Home News Center Florida Member Pushes Legislation to Reform State's Direct File Procedures

Florida Member Pushes Legislation to Reform State's Direct File Procedures

January 14, 2016
Zoe Schein

The Southern Poverty Law Center of Florida (SPLC-FL), an NJJN member, has worked with a strong coalition of organizations— including the Children’s Campaign – also an NJJN member—to introduce legislation that, if passed, will significantly reform the state’s direct file procedures. While current law does allow judges to decide whether a case involving a youth should be processed in adult court, prosecutors are far more likely to send  youth to adult court using “direct file,” a process that gives prosecutors unilateral discretion to do so. In fact, said Tania Galloni, managing attorney at SPLC-FL, a full 98 percent of cases involving youth who are transferred to the adult court system are done so by direct file.

While the new legislation, S.B. 314, would not eliminate direct file entirely, it would set limits on its use; the bill creates a complete list of offenses eligible for direct file, tiered by age range. All other transfers to adult court would be subject to hearing before a judge.  Youth who are transferred to adult court via direct file would be entitled to a suitability hearing before a judge, who could send the case back to juvenile court.  The companion bill, H.B. 129, was amended at its first committee stop to take judges out of the equation, and would not in its current form constitute meaningful reform.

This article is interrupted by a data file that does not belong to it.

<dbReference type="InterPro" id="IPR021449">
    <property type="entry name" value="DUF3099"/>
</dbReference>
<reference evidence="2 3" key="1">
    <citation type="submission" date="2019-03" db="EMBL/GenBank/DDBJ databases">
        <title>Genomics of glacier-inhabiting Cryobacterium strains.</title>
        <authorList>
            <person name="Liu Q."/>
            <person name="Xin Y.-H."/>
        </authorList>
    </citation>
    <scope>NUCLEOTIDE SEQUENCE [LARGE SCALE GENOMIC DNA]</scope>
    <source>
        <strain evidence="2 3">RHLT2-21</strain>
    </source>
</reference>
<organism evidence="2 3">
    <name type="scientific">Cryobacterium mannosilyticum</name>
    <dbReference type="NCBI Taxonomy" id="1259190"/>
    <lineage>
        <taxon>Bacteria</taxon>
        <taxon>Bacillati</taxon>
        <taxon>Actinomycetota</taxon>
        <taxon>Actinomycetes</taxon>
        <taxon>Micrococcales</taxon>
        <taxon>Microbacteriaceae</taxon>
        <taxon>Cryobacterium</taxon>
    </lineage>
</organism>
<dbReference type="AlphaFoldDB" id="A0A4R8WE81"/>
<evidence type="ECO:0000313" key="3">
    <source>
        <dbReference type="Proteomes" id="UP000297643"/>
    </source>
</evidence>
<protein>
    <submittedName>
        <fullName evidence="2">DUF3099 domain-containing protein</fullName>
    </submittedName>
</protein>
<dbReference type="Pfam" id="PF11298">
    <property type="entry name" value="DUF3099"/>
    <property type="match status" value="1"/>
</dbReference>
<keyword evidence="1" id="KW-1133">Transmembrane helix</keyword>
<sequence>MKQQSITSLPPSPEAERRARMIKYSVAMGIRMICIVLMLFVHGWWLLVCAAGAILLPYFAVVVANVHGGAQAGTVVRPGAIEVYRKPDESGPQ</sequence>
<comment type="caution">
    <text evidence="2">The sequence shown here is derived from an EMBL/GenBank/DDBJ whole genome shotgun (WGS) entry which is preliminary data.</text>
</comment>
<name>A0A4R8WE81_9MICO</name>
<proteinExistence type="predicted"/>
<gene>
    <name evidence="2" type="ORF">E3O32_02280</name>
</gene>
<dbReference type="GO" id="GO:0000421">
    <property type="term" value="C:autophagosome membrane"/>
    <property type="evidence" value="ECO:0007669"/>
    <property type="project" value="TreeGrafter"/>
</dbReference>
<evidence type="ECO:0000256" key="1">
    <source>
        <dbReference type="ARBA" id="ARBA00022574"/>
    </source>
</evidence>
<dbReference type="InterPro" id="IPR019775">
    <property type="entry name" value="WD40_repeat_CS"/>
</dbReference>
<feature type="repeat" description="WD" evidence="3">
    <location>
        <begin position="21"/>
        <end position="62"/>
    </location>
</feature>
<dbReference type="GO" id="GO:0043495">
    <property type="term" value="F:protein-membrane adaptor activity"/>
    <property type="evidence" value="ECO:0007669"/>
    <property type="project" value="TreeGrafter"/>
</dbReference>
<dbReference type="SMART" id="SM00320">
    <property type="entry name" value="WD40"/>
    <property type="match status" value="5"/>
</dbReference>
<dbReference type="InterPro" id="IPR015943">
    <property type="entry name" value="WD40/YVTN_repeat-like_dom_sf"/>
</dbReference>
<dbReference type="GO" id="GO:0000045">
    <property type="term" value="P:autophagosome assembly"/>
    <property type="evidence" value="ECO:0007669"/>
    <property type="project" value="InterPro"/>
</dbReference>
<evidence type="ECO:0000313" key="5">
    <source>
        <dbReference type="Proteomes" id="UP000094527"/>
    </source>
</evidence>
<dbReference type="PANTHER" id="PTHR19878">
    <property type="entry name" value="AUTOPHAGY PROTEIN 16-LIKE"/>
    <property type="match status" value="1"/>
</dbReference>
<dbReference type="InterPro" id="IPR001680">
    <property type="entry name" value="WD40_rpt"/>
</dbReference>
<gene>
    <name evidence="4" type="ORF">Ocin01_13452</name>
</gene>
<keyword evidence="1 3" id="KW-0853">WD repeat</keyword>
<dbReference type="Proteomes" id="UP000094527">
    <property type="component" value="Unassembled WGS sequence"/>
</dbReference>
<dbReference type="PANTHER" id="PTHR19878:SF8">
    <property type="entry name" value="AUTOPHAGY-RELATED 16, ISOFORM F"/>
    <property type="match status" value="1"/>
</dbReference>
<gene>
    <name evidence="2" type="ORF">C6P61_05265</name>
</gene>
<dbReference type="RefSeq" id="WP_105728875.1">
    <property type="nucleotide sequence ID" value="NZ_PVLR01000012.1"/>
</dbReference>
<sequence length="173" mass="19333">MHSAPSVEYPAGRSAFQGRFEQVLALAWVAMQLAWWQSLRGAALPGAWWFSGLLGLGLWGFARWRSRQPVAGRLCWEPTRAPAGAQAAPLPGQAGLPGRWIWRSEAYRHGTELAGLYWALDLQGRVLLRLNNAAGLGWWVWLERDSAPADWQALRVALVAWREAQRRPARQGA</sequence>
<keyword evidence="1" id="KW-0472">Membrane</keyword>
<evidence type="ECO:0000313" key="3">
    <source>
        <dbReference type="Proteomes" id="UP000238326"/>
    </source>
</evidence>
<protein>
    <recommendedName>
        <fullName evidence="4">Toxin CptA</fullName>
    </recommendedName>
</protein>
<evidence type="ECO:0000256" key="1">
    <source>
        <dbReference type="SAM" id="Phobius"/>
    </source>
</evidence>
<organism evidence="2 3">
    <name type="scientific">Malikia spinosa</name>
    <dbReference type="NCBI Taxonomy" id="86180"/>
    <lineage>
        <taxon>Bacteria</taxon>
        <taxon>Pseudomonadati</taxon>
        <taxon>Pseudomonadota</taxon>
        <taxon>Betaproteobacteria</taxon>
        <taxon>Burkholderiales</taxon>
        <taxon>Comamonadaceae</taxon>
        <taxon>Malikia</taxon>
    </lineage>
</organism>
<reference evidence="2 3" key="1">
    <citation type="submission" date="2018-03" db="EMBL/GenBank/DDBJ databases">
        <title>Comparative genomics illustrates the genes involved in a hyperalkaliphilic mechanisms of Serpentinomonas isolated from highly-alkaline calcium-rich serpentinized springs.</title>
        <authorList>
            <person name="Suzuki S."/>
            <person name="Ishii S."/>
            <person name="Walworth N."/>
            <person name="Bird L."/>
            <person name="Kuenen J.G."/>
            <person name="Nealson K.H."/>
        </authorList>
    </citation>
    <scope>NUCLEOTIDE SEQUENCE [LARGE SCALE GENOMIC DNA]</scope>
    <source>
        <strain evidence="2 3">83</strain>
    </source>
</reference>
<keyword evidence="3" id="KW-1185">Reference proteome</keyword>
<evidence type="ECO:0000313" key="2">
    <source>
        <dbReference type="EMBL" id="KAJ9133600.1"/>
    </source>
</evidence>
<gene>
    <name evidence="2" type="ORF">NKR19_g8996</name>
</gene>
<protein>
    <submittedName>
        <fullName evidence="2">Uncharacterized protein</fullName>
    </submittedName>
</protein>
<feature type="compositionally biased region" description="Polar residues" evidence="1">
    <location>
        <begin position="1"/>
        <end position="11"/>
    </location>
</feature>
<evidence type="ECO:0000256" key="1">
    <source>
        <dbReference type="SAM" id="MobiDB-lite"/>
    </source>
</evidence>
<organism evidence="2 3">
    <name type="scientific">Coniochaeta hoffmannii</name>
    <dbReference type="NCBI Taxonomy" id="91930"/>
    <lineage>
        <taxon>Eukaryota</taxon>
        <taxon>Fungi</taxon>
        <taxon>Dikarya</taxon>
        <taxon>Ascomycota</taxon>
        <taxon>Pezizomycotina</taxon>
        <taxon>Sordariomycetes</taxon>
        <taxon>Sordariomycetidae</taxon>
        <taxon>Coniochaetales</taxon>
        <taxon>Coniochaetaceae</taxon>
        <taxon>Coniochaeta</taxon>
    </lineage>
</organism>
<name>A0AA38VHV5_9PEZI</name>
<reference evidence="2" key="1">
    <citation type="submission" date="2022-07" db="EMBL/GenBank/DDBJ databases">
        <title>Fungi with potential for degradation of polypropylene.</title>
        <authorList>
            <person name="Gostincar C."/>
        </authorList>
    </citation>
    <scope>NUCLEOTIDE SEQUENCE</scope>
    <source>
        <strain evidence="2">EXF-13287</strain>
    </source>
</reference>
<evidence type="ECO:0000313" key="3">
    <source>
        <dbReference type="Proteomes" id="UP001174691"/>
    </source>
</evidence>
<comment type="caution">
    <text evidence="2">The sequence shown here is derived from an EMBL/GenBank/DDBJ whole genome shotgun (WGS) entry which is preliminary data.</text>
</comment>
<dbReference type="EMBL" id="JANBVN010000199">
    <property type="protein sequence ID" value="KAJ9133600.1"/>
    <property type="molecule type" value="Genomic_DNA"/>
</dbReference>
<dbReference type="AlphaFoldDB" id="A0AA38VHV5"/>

“Transferring youth to the adult system deprives children of the critical rehabilitative services they would have otherwise have had the opportunity to receive in the juvenile system.” said Usha Maharajh, assistant public defender in the Juvenile Division of Martin County, Florida’s courts, and an NJJN Youth Justice Leadership Institute alum. Further, studies have shown that youth processed in adult courts and held in adult facilities are placed at an increased risk of abuse and mental health problems (including risk of suicide), and have restricted access to educational opportunities and other services crucial to their development and rehabilitation. Some studies have even shown such punitive measures to increase rates of recidivism.

In addition to restricting pathways that funnel youth into the adult system, said Galloni, the new legislation would “bring much-needed transparency to the process, and take away prosecutors’ undue leverage when negotiating the resolution of cases. The threat of adult court could no longer be used to pressure young people into plea deals, and it would allow youth and their families to be heard on the issue of transfer.”

Photo: Flickr member Mark Strozier.

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